Page last updated at 19:24 GMT, Wednesday, 28 October 2009

Paramedics appeal over 999 calls

South Central Ambulance Service
The service has appealed for people not to abuse the 999 call system

An ambulance service says it has seen the number of 999 category A calls for life-threatening cases rise by at least 8% in Hampshire this year.

Neil Cook, east Hampshire's head of operations for South Central Ambulance Service, said the service now receives an extra 30 life-or-death calls a day.

But control room staff say the service is misused by some, putting pressure on the 55 ambulances covering the county.

The service has appealed for people not to abuse it.

We do have calls from people who say they have called us because they have no credit on their [mobile] phone
Sue Boyce
clinical nurse manager

Mr Cook said the service had improved on the national target of 75% for life-threatening calls - where paramedics must arrive on scene within eight minutes - by 1%.

His comments come after an annual report from the independent Care Quality Commission published on 15 October put South Central Ambulance Service (SCAS) among the three worst in England.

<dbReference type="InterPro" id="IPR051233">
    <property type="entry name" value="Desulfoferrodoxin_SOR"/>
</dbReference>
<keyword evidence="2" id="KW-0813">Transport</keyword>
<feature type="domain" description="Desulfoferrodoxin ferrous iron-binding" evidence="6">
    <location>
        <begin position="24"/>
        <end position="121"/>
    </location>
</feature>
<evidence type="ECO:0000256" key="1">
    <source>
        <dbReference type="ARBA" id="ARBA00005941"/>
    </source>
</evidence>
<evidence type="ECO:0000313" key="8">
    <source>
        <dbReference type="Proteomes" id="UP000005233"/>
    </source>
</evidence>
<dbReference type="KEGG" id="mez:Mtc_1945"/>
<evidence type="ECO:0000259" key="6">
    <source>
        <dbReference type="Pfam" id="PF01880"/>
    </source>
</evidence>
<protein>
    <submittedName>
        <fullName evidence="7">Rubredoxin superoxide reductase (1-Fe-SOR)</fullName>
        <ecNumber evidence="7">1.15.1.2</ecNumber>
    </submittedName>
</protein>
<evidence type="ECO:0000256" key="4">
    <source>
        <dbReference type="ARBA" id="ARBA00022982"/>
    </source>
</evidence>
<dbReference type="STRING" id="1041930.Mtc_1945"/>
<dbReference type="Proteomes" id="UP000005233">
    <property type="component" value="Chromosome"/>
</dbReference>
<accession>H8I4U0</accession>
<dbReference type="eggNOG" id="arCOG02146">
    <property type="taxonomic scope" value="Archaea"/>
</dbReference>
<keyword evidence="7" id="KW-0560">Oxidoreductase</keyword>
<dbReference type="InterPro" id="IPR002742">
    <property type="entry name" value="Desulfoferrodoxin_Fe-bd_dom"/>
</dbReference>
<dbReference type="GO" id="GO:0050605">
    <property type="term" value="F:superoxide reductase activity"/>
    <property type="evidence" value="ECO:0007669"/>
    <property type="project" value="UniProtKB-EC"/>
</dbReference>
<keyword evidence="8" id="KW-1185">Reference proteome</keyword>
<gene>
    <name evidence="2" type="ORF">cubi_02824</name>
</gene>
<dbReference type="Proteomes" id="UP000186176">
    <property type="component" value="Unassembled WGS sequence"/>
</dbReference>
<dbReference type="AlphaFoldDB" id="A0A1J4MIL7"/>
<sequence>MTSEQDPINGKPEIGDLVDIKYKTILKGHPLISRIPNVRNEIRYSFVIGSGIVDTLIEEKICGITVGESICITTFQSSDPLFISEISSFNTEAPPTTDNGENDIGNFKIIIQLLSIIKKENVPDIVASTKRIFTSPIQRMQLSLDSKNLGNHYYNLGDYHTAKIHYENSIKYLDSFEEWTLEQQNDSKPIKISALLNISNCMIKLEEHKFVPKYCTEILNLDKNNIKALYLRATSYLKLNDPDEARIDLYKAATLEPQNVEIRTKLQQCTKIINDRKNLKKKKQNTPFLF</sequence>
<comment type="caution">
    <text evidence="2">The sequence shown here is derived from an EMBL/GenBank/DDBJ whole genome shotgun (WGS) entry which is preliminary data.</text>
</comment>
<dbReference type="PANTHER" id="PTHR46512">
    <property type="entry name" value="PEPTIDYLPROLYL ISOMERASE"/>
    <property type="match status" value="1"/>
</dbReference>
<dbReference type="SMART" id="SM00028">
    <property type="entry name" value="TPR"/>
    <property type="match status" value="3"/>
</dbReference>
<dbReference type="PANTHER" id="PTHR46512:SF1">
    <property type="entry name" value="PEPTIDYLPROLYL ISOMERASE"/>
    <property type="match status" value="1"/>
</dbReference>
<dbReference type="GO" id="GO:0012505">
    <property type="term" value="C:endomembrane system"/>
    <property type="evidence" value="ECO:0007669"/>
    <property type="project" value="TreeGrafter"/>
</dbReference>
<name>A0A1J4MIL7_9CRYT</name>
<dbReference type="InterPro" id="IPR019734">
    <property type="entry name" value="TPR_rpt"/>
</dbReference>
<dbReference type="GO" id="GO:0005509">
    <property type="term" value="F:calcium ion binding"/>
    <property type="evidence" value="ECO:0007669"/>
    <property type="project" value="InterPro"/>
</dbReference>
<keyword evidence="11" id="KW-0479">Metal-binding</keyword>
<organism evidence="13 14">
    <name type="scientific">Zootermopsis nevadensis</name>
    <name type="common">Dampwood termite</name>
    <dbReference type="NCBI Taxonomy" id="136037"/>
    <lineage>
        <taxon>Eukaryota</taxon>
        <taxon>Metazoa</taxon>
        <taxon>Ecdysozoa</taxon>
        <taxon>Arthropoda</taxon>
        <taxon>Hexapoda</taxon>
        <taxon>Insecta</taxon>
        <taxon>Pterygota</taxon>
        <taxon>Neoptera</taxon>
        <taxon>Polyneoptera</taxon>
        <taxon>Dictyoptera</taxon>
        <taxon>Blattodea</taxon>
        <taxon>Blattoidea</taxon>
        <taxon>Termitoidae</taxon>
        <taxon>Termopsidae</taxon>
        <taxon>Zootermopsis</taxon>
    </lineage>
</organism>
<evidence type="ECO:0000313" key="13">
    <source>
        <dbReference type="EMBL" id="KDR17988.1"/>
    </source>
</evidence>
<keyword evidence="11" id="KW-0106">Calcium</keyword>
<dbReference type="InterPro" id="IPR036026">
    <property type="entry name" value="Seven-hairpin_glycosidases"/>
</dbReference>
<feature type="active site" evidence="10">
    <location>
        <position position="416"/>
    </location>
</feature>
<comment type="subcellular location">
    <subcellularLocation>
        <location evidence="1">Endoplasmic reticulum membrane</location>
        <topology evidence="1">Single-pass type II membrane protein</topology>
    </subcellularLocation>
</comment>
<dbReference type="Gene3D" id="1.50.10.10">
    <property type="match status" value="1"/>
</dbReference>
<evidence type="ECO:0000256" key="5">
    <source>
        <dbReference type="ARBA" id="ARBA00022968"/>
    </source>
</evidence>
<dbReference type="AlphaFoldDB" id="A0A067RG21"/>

Figures show between Monday and Friday SCAS receives 120 to 145 category A calls a day compared with 105 last year.

The paramedics also have to deal with all other serious but not immediately life-threatening calls - classed as category B - where they must respond within 19 minutes.

Sue Boyce, clinical nurse manager for the ambulance service, said: "We do have calls from people who say they have called us because they have no credit on their [mobile] phone, no money to call the surgery or perhaps NHS Direct."

According to BBC South's health correspondent David Fenton, 70% of the urgent cases are taken to the emergency unit at Queen Alexandra Hospital in Cosham.

He learned that the hospital is often so busy that patients are forced to wait in a queue on trolleys in the corridor.

SCAS paramedic David Palmer said: "I think the maximum we [have] had was 14 patients physically on the corridor.

"When most of the patients are laying on a trolley which is about nine feet-long, we basically have effectively used all of the corridor space [in the department]."

South Central Ambulance Service provides 999 cover for Hampshire, Berkshire, Oxfordshire and Buckinghamshire.

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